Gastronomy 101, a blog about food and Los Angeles restaurants

LOS ANGELES: Hidden Los Angeles, Part One - J's Picks

Recently for an assignment, I had to write a feature article that used several sources and was to be written on a pretty tight deadline. So naturally I turned to my friends, and naturally I chose a topic that I thought could be put worked into an article in a short amount of time: Hidden Los Angeles.

The problem was, I got way too many interesting suggestions for my little old article. So while I only ended up using a portion of them in the article (I got an A, by the way. Yay, me!) I wanted to feature all of them. So the next several posts will be a series featuring the secret joys of the city of my favorite people. You know they will be cool, because you know that anyone I think is cool - is THE COOLEST.

First, I begin with my husband, who is both handsome and hip. I can vouch for all of his selections as I have been to all of them. Some are more hidden than others, but all of them are neat.

Museum of Jurassic Technology: This is perhaps the craziest place you will ever go in your life. After I went there, I had to buy a book about it in order to try to figure out what I had just seen. It’s a cross between museum and art installation, and once you enter its walls, you can’t really be sure of reality until you step back outside. The Museum was founded in 1989 by David and Diana Wilson. Even if you read about the place before you go, you won’t be quite sure what to expect.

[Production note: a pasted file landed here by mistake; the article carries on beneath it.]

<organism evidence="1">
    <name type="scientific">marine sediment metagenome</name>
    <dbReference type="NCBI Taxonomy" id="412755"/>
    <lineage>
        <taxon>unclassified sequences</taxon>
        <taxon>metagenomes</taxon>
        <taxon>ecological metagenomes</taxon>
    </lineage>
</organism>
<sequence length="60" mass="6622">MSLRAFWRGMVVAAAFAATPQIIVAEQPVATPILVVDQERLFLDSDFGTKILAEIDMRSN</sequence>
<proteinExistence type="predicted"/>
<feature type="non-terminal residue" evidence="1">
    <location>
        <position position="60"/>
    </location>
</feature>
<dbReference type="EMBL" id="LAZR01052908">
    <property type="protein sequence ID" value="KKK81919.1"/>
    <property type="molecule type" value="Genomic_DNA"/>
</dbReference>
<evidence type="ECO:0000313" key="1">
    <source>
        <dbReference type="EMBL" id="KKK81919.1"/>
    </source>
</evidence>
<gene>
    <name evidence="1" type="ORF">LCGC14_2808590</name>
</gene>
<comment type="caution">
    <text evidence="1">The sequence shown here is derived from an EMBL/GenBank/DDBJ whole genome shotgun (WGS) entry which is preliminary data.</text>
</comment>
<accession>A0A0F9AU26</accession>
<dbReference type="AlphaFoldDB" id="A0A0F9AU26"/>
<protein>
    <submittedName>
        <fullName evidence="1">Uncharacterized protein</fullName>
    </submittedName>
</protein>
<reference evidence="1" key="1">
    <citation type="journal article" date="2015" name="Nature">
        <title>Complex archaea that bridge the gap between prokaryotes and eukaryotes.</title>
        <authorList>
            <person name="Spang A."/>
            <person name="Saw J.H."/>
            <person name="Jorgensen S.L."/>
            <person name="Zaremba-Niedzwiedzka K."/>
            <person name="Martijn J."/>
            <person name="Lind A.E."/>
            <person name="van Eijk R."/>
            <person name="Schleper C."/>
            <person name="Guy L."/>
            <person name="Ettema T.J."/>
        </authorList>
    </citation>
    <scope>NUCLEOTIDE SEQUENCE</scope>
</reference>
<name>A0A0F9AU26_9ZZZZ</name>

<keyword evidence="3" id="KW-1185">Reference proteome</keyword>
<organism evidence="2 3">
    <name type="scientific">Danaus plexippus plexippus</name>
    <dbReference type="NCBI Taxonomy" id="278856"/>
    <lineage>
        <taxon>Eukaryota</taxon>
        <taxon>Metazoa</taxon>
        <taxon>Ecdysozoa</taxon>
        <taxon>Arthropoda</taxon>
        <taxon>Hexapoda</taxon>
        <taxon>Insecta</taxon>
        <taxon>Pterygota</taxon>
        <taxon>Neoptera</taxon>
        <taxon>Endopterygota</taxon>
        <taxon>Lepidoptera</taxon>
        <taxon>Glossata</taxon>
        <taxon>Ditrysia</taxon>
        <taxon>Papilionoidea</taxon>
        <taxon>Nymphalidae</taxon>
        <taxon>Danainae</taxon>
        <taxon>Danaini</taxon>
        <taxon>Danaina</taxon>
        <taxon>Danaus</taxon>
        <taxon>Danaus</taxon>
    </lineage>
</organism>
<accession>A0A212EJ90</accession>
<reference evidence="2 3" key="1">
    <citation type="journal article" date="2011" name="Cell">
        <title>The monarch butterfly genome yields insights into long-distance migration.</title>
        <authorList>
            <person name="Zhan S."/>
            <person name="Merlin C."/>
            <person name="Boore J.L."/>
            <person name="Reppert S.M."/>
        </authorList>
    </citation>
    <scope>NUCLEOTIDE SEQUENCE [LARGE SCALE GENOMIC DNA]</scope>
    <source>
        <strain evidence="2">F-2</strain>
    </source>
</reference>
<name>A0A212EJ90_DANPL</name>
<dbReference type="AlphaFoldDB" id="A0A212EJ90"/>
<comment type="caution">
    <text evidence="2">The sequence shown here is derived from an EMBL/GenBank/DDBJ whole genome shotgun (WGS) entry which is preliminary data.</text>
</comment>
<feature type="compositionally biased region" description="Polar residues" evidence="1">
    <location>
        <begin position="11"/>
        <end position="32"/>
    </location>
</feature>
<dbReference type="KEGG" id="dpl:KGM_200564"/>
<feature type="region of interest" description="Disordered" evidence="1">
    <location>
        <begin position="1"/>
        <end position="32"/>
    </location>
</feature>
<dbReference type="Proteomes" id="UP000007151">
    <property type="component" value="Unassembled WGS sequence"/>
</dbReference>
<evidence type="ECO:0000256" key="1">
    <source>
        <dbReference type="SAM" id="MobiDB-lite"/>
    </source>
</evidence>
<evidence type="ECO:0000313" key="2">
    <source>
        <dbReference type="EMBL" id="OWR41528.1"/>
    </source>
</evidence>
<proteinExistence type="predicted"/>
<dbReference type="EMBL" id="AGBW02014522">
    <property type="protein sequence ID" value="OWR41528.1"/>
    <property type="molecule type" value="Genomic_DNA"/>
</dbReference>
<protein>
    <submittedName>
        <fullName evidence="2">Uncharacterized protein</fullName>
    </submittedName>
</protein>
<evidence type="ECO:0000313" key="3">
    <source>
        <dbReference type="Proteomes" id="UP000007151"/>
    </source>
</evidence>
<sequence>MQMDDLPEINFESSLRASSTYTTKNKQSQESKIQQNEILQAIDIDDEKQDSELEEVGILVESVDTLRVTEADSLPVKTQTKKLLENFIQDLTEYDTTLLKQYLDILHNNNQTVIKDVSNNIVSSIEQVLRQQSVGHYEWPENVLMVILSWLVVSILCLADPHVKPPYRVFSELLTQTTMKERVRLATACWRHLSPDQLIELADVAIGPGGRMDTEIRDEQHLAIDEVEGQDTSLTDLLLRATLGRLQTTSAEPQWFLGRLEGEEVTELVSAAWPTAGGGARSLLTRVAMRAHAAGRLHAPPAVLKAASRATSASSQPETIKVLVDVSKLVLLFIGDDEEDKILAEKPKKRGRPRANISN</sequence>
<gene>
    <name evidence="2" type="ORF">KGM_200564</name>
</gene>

The museum bills itself as a “specialized repository of relics and artifacts from the Lower Jurassic, with an emphasis on those that demonstrate unusual or curious technological qualities.” Confused? Don’t worry, you’re meant to be. The museum itself houses an eclectic mix of exhibits that is modeled on the 18th century “cabinet of curiosities,” which was a private collection of historical and scientific artifacts and the predecessor of natural history museums.
The fact is that the exhibits are a mixture of fact and fiction, science and art, and it is difficult for the observer to separate one from the other. As you are drawn further into the museum’s riddles, you begin to wonder if the exhibits marked as “Out of Order” ever work, or if it is yet another part of the game the museum creators are playing with their audience.

The permanent exhibits include “The Horn of Mary Davis of Saughall,” purported to be a horn that grew on the head of a human woman; “Garden of Eden on Wheels: Collections from Los Angeles Area Mobile Home Parks;” and “Eye of the Needle,” a collection of miniature paintings and sculptures placed within the eyes of needles. When you leave, you won’t really know what to make of what you just saw, but you will want to go back again in the hopes of someday figuring it out.

Museum of Jurassic Technology
9341 Venice Blvd.
Culver City, CA 90232
(310) 836-6131